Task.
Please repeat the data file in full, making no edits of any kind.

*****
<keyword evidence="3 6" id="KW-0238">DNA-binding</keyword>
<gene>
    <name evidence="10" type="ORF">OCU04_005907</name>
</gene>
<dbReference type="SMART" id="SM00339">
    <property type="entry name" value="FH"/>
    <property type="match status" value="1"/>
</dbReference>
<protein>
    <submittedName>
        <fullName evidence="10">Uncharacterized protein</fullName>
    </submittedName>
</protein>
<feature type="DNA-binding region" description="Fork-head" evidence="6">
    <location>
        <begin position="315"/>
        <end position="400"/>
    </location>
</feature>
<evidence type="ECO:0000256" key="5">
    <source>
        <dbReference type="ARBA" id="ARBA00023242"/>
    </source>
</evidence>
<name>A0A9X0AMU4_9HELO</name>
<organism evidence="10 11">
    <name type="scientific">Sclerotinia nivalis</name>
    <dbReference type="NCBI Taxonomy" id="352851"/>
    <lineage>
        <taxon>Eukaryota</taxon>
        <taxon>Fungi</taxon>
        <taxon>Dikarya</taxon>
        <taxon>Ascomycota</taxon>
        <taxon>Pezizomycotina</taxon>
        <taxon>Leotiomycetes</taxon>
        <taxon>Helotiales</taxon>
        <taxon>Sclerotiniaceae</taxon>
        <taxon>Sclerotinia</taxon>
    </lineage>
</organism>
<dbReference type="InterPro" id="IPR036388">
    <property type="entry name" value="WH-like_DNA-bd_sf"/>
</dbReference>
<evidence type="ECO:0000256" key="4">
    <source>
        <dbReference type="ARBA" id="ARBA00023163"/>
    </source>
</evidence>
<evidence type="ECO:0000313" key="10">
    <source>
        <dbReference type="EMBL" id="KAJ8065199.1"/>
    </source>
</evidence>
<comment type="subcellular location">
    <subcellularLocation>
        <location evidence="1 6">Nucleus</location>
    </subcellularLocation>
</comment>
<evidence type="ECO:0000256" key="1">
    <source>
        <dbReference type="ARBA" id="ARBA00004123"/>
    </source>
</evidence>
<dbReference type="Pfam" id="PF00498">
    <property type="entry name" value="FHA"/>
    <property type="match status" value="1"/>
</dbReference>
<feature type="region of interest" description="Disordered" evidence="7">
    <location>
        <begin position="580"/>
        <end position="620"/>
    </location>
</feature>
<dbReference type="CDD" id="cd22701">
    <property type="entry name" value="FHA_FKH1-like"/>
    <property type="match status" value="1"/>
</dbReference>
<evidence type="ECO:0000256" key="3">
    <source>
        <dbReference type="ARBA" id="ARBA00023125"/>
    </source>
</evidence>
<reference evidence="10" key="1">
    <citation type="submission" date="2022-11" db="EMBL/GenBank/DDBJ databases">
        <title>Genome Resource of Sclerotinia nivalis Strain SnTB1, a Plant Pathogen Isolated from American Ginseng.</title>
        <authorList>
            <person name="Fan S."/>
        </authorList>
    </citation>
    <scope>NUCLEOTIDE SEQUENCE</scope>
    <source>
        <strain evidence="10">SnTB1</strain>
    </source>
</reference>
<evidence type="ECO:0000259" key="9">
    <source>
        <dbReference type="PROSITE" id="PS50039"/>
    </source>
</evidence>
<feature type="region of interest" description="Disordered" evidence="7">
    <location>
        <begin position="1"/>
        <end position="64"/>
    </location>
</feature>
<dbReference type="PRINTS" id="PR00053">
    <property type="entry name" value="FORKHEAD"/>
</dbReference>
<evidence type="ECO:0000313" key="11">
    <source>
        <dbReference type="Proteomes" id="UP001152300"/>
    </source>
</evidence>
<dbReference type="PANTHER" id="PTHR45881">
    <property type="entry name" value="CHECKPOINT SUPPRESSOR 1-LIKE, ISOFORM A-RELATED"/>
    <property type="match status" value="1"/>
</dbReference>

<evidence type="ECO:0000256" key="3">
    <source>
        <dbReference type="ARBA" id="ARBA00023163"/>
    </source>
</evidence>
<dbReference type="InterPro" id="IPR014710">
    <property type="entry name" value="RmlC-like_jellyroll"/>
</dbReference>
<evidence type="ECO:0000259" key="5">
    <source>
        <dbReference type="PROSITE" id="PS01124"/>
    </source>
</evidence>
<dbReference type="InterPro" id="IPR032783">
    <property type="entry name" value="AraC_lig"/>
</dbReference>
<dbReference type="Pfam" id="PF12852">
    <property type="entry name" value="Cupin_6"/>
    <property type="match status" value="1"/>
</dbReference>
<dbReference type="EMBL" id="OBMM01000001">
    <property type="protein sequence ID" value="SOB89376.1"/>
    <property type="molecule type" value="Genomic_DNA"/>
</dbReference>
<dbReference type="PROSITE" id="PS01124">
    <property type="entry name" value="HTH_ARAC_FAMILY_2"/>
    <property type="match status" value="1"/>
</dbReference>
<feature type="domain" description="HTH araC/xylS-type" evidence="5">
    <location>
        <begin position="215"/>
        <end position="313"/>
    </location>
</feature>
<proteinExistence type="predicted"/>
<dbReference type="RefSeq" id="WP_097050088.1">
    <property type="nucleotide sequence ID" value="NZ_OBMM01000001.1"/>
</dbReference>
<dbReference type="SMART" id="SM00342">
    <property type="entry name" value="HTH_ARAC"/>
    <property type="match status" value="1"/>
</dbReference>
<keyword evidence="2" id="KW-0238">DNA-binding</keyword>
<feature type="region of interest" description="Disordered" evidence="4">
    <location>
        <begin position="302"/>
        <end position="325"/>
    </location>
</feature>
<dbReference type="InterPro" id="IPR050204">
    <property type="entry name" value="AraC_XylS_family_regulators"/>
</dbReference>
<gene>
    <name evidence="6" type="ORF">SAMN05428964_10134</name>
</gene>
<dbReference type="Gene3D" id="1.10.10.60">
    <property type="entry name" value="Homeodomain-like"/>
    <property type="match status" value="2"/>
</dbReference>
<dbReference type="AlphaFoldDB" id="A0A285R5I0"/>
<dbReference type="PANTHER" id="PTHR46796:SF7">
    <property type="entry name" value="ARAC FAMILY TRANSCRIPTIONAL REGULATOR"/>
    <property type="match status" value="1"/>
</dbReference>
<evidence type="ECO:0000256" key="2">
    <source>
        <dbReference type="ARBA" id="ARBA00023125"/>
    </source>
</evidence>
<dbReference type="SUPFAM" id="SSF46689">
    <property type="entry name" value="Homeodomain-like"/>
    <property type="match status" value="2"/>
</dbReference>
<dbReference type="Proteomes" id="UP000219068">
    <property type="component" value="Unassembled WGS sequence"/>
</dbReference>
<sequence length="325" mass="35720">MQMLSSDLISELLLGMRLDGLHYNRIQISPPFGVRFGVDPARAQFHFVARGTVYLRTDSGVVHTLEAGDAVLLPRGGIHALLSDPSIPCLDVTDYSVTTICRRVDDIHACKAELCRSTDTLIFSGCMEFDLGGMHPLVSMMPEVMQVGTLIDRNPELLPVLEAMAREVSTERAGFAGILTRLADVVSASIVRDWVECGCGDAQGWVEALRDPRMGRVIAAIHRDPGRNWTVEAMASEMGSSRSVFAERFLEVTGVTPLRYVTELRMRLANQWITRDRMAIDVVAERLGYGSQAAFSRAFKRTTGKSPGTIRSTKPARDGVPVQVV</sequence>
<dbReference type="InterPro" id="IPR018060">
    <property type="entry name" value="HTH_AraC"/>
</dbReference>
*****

<keyword evidence="3 6" id="KW-0238">DNA-binding</keyword>
<gene>
    <name evidence="10" type="ORF">OCU04_005907</name>
</gene>
<dbReference type="SMART" id="SM00339">
    <property type="entry name" value="FH"/>
    <property type="match status" value="1"/>
</dbReference>
<protein>
    <submittedName>
        <fullName evidence="10">Uncharacterized protein</fullName>
    </submittedName>
</protein>
<feature type="DNA-binding region" description="Fork-head" evidence="6">
    <location>
        <begin position="315"/>
        <end position="400"/>
    </location>
</feature>
<evidence type="ECO:0000256" key="5">
    <source>
        <dbReference type="ARBA" id="ARBA00023242"/>
    </source>
</evidence>
<name>A0A9X0AMU4_9HELO</name>
<organism evidence="10 11">
    <name type="scientific">Sclerotinia nivalis</name>
    <dbReference type="NCBI Taxonomy" id="352851"/>
    <lineage>
        <taxon>Eukaryota</taxon>
        <taxon>Fungi</taxon>
        <taxon>Dikarya</taxon>
        <taxon>Ascomycota</taxon>
        <taxon>Pezizomycotina</taxon>
        <taxon>Leotiomycetes</taxon>
        <taxon>Helotiales</taxon>
        <taxon>Sclerotiniaceae</taxon>
        <taxon>Sclerotinia</taxon>
    </lineage>
</organism>
<dbReference type="InterPro" id="IPR036388">
    <property type="entry name" value="WH-like_DNA-bd_sf"/>
</dbReference>
<evidence type="ECO:0000256" key="4">
    <source>
        <dbReference type="ARBA" id="ARBA00023163"/>
    </source>
</evidence>
<evidence type="ECO:0000313" key="10">
    <source>
        <dbReference type="EMBL" id="KAJ8065199.1"/>
    </source>
</evidence>
<comment type="subcellular location">
    <subcellularLocation>
        <location evidence="1 6">Nucleus</location>
    </subcellularLocation>
</comment>
<evidence type="ECO:0000256" key="1">
    <source>
        <dbReference type="ARBA" id="ARBA00004123"/>
    </source>
</evidence>
<dbReference type="Pfam" id="PF00498">
    <property type="entry name" value="FHA"/>
    <property type="match status" value="1"/>
</dbReference>
<feature type="region of interest" description="Disordered" evidence="7">
    <location>
        <begin position="580"/>
        <end position="620"/>
    </location>
</feature>
<dbReference type="CDD" id="cd22701">
    <property type="entry name" value="FHA_FKH1-like"/>
    <property type="match status" value="1"/>
</dbReference>
<evidence type="ECO:0000256" key="3">
    <source>
        <dbReference type="ARBA" id="ARBA00023125"/>
    </source>
</evidence>
<reference evidence="10" key="1">
    <citation type="submission" date="2022-11" db="EMBL/GenBank/DDBJ databases">
        <title>Genome Resource of Sclerotinia nivalis Strain SnTB1, a Plant Pathogen Isolated from American Ginseng.</title>
        <authorList>
            <person name="Fan S."/>
        </authorList>
    </citation>
    <scope>NUCLEOTIDE SEQUENCE</scope>
    <source>
        <strain evidence="10">SnTB1</strain>
    </source>
</reference>
<evidence type="ECO:0000259" key="9">
    <source>
        <dbReference type="PROSITE" id="PS50039"/>
    </source>
</evidence>
<feature type="region of interest" description="Disordered" evidence="7">
    <location>
        <begin position="1"/>
        <end position="64"/>
    </location>
</feature>
<dbReference type="PRINTS" id="PR00053">
    <property type="entry name" value="FORKHEAD"/>
</dbReference>
<evidence type="ECO:0000313" key="11">
    <source>
        <dbReference type="Proteomes" id="UP001152300"/>
    </source>
</evidence>
<dbReference type="PANTHER" id="PTHR45881">
    <property type="entry name" value="CHECKPOINT SUPPRESSOR 1-LIKE, ISOFORM A-RELATED"/>
    <property type="match status" value="1"/>
</dbReference>

<evidence type="ECO:0000256" key="3">
    <source>
        <dbReference type="ARBA" id="ARBA00023163"/>
    </source>
</evidence>
<dbReference type="InterPro" id="IPR014710">
    <property type="entry name" value="RmlC-like_jellyroll"/>
</dbReference>
<evidence type="ECO:0000259" key="5">
    <source>
        <dbReference type="PROSITE" id="PS01124"/>
    </source>
</evidence>
<dbReference type="InterPro" id="IPR032783">
    <property type="entry name" value="AraC_lig"/>
</dbReference>
<dbReference type="Pfam" id="PF12852">
    <property type="entry name" value="Cupin_6"/>
    <property type="match status" value="1"/>
</dbReference>
<dbReference type="EMBL" id="OBMM01000001">
    <property type="protein sequence ID" value="SOB89376.1"/>
    <property type="molecule type" value="Genomic_DNA"/>
</dbReference>
<dbReference type="PROSITE" id="PS01124">
    <property type="entry name" value="HTH_ARAC_FAMILY_2"/>
    <property type="match status" value="1"/>
</dbReference>
<feature type="domain" description="HTH araC/xylS-type" evidence="5">
    <location>
        <begin position="215"/>
        <end position="313"/>
    </location>
</feature>
<proteinExistence type="predicted"/>
<dbReference type="RefSeq" id="WP_097050088.1">
    <property type="nucleotide sequence ID" value="NZ_OBMM01000001.1"/>
</dbReference>
<dbReference type="SMART" id="SM00342">
    <property type="entry name" value="HTH_ARAC"/>
    <property type="match status" value="1"/>
</dbReference>
<keyword evidence="2" id="KW-0238">DNA-binding</keyword>
<feature type="region of interest" description="Disordered" evidence="4">
    <location>
        <begin position="302"/>
        <end position="325"/>
    </location>
</feature>
<dbReference type="InterPro" id="IPR050204">
    <property type="entry name" value="AraC_XylS_family_regulators"/>
</dbReference>
<gene>
    <name evidence="6" type="ORF">SAMN05428964_10134</name>
</gene>
<dbReference type="Gene3D" id="1.10.10.60">
    <property type="entry name" value="Homeodomain-like"/>
    <property type="match status" value="2"/>
</dbReference>
<dbReference type="AlphaFoldDB" id="A0A285R5I0"/>
<dbReference type="PANTHER" id="PTHR46796:SF7">
    <property type="entry name" value="ARAC FAMILY TRANSCRIPTIONAL REGULATOR"/>
    <property type="match status" value="1"/>
</dbReference>
<evidence type="ECO:0000256" key="2">
    <source>
        <dbReference type="ARBA" id="ARBA00023125"/>
    </source>
</evidence>
<dbReference type="SUPFAM" id="SSF46689">
    <property type="entry name" value="Homeodomain-like"/>
    <property type="match status" value="2"/>
</dbReference>
<dbReference type="Proteomes" id="UP000219068">
    <property type="component" value="Unassembled WGS sequence"/>
</dbReference>
<sequence length="325" mass="35720">MQMLSSDLISELLLGMRLDGLHYNRIQISPPFGVRFGVDPARAQFHFVARGTVYLRTDSGVVHTLEAGDAVLLPRGGIHALLSDPSIPCLDVTDYSVTTICRRVDDIHACKAELCRSTDTLIFSGCMEFDLGGMHPLVSMMPEVMQVGTLIDRNPELLPVLEAMAREVSTERAGFAGILTRLADVVSASIVRDWVECGCGDAQGWVEALRDPRMGRVIAAIHRDPGRNWTVEAMASEMGSSRSVFAERFLEVTGVTPLRYVTELRMRLANQWITRDRMAIDVVAERLGYGSQAAFSRAFKRTTGKSPGTIRSTKPARDGVPVQVV</sequence>
<dbReference type="InterPro" id="IPR018060">
    <property type="entry name" value="HTH_AraC"/>
</dbReference>